Reviewed by Colin Jacobson (March 8, 2016)
Back before “going unplugged” was cool, Elvis Costello embarked on solo acoustic tours. While he spent most of his time with the Attractions and later iterations of various backing bands, Costello still liked to make time for these one-man shows, and that concept offers the backdrop for his “Detour” tour.
As seen on this Blu-ray, the enterprise takes us to Costello’s native Liverpool for a performance from June 2015. Across the 22 songs found on the disc, we get a mix of tracks from across Costello’s career. 1977’s debut My Aim Is True boasts “(The Angels Wanna Wear My) Red Shoes”, “Watching the Detectives”, “Blame It On Cain” and “Alison”, while 1979’s Armed Forces provides “Accidents Will Happen” and “(What’s So Funny ‘Bout) Peace Love and Understanding”.
1980’s Get Happy!! brings us “I Can’t Stand Up For Falling Down”, and “Ghost Town” was a 1980 B-side that showed up on that year’s compilation Taking Liberties. We get one song apiece from Costello’s two 1981 albums: “Watch Your Step” (Trust) and “A Good Year for the Roses” (Almost Blue).
From 1983’s Punch the Clock, we find “Shipbuilding”, and 1989’s Spike gives us “Pads Paws and Claws”. Costello skips the 1990s and picks up with two tracks from 2002’s When I Was Cruel: “45” and “When I Was Cruel No. 2”. 2010’s National Ransom offers “Church Underground”, “That’s Not The Part of Him You’re Leaving” and “Jimmie Standing In the Rain”.
In 2014, Costello participated in Lost on the River, a project that added music to unused Bob Dylan lyrics. This gives us the Dylan/Costello-penned “Down on the Bottom” and “Golden Tom – Silver Judas”. Finally, Detour includes covers of “Walkin’ My Baby Back Home”, “If I Had a Hammer” and “Side By Side”; these are songs Costello never released as studio recordings.
I first saw Costello live in 1983 with the Attractions, but my second show took place the following spring and involved a solo performance. I believe this was Costello’s first acoustic one-man show, and it gave us a simpler format than what we’d get in years to come, as it really did focus solely on Elvis and his guitar or piano.
When I saw Costello solo again in 1989, he’d spiced matters up a bit. His 1986 mini-tour introduced a gimmick he’d milk for years to come, the “Spectacular Spinning Songbook”. This used a wheel on which song titles appeared; audience members would hop on stage to give it a whirl and Elvis would play the result.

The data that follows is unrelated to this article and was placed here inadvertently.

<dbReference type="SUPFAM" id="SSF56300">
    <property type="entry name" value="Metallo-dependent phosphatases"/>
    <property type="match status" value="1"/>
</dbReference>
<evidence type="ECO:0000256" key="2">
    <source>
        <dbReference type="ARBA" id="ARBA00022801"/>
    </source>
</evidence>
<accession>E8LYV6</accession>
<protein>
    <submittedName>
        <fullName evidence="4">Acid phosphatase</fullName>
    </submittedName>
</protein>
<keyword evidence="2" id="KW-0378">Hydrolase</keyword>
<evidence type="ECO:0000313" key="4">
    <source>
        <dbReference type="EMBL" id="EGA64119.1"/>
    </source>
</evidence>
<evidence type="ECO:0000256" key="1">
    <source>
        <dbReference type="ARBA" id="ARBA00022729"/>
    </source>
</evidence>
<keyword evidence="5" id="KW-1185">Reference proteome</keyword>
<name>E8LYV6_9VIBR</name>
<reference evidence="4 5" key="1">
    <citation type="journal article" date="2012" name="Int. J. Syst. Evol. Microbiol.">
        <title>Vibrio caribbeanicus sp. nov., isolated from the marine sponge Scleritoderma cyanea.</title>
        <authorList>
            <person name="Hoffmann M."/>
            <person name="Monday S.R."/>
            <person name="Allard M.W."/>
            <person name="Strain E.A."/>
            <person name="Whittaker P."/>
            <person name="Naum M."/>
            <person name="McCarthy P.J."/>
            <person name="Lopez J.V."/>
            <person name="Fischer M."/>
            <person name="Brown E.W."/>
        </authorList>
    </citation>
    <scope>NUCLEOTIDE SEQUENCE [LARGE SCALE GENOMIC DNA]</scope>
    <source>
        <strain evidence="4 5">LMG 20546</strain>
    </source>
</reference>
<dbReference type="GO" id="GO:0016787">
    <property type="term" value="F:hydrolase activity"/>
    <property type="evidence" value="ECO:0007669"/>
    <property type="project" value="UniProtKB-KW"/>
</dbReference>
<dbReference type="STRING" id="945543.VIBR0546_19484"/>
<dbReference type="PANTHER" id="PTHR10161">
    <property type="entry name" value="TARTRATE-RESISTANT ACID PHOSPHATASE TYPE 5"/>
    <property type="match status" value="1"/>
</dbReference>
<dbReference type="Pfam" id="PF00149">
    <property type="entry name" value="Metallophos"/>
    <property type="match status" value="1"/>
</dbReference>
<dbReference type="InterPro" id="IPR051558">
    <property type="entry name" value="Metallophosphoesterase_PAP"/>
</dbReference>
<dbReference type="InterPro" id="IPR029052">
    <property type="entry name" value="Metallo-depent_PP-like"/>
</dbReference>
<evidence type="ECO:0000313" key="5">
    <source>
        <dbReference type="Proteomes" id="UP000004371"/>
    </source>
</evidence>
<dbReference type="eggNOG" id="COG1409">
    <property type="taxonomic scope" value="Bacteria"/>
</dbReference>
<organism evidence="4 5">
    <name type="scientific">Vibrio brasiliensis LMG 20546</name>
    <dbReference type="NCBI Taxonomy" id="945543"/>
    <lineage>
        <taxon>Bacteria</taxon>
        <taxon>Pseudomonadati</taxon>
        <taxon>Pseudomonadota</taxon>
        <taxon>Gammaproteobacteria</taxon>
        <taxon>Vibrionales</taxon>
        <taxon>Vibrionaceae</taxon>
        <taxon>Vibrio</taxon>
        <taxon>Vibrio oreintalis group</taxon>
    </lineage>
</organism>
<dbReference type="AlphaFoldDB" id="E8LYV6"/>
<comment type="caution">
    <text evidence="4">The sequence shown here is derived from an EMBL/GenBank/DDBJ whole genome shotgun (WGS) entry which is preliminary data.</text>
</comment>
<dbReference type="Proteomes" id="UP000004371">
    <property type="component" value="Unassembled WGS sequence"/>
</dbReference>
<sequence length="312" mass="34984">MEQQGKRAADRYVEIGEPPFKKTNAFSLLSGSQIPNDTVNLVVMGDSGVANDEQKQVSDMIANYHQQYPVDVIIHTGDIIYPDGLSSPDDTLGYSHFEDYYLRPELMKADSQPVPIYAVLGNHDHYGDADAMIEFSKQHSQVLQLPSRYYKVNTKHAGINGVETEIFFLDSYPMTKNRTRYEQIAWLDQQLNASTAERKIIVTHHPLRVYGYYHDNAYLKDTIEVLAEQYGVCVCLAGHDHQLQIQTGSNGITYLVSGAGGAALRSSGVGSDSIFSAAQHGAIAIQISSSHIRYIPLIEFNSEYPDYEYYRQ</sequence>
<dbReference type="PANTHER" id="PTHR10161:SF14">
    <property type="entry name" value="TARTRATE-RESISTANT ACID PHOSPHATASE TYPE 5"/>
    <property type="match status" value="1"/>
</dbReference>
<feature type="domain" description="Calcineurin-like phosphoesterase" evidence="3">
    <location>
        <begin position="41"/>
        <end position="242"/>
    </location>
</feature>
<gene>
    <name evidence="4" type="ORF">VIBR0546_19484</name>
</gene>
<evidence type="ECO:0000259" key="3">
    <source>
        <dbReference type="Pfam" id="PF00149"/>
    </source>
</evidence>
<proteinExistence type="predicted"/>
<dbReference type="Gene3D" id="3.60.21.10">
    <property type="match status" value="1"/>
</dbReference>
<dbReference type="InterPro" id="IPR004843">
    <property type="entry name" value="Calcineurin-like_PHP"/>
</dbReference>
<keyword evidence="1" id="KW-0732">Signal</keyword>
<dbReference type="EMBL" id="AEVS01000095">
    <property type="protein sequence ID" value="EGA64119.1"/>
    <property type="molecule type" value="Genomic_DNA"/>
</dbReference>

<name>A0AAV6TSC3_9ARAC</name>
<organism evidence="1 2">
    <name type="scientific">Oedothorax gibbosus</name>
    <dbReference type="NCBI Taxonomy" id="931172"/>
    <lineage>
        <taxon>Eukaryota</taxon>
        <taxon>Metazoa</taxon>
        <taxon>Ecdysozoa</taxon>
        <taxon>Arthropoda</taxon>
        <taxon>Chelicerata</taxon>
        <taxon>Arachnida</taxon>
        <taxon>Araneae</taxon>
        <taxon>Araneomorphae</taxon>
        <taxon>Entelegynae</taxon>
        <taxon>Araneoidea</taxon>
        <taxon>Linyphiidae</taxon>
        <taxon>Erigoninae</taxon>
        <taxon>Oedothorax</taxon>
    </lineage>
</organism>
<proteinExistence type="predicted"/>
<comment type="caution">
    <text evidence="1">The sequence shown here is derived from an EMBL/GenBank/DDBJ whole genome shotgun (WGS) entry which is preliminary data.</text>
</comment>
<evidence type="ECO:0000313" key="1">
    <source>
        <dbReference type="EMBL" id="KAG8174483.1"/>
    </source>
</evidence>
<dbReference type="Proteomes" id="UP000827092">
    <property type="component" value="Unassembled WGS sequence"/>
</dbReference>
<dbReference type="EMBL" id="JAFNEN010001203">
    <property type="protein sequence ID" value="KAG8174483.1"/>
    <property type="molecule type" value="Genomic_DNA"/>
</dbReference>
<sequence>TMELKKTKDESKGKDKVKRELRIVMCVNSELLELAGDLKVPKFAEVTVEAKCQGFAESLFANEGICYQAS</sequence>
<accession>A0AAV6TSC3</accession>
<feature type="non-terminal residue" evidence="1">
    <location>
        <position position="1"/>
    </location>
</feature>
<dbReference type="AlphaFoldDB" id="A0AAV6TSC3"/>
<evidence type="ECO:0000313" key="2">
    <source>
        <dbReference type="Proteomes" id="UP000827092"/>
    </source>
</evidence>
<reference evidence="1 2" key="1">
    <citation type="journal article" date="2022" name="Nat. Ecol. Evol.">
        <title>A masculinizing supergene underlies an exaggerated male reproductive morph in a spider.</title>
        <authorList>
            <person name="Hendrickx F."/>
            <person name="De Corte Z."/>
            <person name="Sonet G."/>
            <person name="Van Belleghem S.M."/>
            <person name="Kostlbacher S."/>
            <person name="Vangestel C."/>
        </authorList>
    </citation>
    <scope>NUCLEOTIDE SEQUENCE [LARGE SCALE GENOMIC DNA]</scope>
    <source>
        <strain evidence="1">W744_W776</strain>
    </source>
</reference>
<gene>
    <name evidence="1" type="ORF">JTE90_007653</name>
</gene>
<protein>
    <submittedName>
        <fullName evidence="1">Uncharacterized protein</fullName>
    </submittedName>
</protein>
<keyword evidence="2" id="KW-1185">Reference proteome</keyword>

Costello brought the Songbook along for that 1989 solo tour, and it added a terrific level of fun to the show. Not that I disliked the 1984 solo concert, but I admit that one-man acoustic performances are a tough sell for me, so the addition of the Songbook’s goofiness brought spark to the event.
Detour lacks the Songbook or any similar gimmicks, but that doesn’t make it a stark visual presentation. Costello resides on a set meant to simulate a 1960s living room – with a huge TV screen in the back – so matters open up more than one might expect.
I don’t think the set adds much to the performance, though. The TV offers the occasional interesting image, but it doesn’t get the attention it needs to do much for the show. The rest of the set seems semi-neglected and unimportant as well.
This leaves the focus firmly on Costello – well, except for a handful of songs that involve the duo Larkin Poe. The American Lovell sisters who make up that band play on “Pads Paws and Claws”, “That’s Not the Part of Him You’re Leaving”, “Down on the Bottom”, “Blame It On Cain”, “A Good Year for the Roses”, “Peace Love and Understanding” and “Golden Tom”.
I’m glad the Lovells appear, as Detour needs their injection of energy. At his best, Costello can be a very good live performer, but Detour seems less than stellar.
Musically, the concert works reasonably well. As noted, I’m not a big fan of solo acoustic shows, but Elvis handles himself more than adequately in that regard. He has plenty of experience with the format, and that gives him confidence.
I’d like more audience engagement, though. Sure, Costello tells a decent mix of stories, but these seem more sporadic than I remember in the past, and most aren’t all that interesting. Elvis can spin a good yarn, and much of the appeal from prior solo shows came from his anecdotes. The tales in Detour just don’t connect in an especially memorable way.
In terms of direction, Detour offers a capable reproduction of the concert. Virtually all the action concentrates on the stage, which is fine with me, as I can live without the usual gratuitous crowd shots. The nature of the performance makes this a subdued visual product, and again, that’s logical; God knows a slew of quick edits would be ridiculous for this kind of show.
I skipped the last Costello solo show when he hit town back in 2014, and Detour doesn’t make me regret that decision. As a fan of more than 30 years, I enjoyed Detour to a moderate degree but I don’t think it represents Elvis at his best.